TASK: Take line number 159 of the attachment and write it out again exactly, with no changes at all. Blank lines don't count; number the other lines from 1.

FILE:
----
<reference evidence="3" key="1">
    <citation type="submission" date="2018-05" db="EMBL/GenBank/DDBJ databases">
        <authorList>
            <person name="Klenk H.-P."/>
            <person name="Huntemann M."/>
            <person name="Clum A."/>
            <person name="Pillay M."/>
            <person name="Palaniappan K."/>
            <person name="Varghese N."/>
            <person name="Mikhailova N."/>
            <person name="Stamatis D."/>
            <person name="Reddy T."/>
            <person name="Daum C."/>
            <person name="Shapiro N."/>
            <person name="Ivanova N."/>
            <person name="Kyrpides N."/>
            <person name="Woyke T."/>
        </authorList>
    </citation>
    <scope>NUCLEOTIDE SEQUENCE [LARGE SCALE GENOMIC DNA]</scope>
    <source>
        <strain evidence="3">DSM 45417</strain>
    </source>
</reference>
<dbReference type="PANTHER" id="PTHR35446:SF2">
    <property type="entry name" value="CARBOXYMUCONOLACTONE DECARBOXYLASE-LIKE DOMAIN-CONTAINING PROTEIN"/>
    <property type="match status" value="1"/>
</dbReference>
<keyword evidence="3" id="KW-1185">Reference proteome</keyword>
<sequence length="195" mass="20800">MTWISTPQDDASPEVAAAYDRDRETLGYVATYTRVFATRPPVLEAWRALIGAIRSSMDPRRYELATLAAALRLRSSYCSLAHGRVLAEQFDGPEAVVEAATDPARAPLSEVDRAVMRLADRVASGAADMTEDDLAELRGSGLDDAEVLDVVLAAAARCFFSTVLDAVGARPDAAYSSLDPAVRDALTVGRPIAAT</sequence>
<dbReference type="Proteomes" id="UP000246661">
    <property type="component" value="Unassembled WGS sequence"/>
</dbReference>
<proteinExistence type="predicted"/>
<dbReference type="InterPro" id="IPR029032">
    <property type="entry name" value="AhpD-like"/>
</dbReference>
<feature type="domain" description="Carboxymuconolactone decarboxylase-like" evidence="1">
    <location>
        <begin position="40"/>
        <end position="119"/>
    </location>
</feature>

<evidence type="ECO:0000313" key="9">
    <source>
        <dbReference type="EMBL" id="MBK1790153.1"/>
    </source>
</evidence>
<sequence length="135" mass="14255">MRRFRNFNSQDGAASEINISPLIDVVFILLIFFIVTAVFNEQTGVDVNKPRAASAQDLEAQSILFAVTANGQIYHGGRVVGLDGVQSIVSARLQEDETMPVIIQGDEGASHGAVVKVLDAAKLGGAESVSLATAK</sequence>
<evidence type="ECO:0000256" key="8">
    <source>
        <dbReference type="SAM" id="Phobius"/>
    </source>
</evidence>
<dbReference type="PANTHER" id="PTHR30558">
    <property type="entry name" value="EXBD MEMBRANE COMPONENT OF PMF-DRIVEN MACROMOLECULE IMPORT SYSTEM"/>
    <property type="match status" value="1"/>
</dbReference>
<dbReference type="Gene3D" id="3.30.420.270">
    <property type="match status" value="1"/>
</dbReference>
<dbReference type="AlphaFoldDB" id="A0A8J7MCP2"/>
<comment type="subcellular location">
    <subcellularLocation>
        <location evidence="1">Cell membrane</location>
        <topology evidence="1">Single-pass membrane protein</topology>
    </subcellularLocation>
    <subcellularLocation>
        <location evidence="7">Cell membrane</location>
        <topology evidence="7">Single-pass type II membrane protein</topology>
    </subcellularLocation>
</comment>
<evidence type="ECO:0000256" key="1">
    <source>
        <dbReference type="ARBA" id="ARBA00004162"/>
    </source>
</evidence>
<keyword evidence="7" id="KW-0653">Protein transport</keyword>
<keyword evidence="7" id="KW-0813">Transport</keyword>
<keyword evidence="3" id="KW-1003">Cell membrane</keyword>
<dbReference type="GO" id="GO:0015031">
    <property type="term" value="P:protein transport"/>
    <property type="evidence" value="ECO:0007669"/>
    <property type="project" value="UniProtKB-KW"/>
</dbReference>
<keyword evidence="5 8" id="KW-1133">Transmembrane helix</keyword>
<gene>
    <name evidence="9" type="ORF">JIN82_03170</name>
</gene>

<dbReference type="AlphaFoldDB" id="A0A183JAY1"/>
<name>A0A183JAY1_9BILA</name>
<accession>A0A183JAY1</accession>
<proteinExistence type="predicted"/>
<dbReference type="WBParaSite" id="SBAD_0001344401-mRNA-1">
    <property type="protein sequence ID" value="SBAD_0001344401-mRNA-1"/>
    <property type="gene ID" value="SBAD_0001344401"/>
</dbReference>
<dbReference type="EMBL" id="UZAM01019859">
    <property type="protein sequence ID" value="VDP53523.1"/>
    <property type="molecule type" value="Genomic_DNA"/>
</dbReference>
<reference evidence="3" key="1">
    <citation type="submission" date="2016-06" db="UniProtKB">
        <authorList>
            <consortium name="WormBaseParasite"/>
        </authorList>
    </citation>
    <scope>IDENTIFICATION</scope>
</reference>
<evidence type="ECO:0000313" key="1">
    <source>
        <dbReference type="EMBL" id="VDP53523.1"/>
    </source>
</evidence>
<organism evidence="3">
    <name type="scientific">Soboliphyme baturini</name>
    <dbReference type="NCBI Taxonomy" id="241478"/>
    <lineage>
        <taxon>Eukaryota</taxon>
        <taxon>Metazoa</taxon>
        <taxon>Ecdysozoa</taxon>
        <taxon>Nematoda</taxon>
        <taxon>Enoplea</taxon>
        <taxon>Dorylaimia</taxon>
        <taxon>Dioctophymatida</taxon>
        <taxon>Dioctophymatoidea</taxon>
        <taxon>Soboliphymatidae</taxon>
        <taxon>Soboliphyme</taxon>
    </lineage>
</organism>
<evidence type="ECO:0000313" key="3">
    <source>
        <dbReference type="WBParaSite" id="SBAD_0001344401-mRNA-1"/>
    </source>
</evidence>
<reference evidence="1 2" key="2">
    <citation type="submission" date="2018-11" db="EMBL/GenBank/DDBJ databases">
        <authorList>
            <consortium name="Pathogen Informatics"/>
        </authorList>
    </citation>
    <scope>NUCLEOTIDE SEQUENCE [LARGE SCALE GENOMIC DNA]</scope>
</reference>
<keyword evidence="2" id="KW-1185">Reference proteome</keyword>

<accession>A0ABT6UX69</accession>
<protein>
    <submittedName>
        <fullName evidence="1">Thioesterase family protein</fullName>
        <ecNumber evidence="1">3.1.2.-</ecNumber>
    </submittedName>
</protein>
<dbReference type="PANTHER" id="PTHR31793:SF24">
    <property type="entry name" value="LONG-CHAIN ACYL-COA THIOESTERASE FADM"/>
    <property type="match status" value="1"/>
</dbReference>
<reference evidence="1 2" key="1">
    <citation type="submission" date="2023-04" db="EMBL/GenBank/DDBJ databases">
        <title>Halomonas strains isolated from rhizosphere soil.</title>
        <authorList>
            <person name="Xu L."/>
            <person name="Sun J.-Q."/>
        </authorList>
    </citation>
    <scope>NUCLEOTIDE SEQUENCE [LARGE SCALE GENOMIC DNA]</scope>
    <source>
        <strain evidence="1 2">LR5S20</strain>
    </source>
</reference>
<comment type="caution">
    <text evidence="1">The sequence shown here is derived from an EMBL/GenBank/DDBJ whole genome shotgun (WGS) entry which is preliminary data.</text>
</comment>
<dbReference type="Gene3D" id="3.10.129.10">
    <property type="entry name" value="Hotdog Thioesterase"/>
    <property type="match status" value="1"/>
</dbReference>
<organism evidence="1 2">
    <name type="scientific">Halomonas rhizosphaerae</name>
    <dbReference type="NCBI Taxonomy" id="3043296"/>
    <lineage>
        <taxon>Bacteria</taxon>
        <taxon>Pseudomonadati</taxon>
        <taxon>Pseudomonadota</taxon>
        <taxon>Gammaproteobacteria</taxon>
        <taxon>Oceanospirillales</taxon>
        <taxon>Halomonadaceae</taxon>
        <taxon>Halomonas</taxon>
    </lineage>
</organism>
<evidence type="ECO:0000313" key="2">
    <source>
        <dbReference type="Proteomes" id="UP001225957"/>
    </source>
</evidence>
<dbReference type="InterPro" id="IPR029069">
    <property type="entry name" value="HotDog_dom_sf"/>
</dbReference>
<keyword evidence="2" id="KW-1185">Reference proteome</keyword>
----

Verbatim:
        <authorList>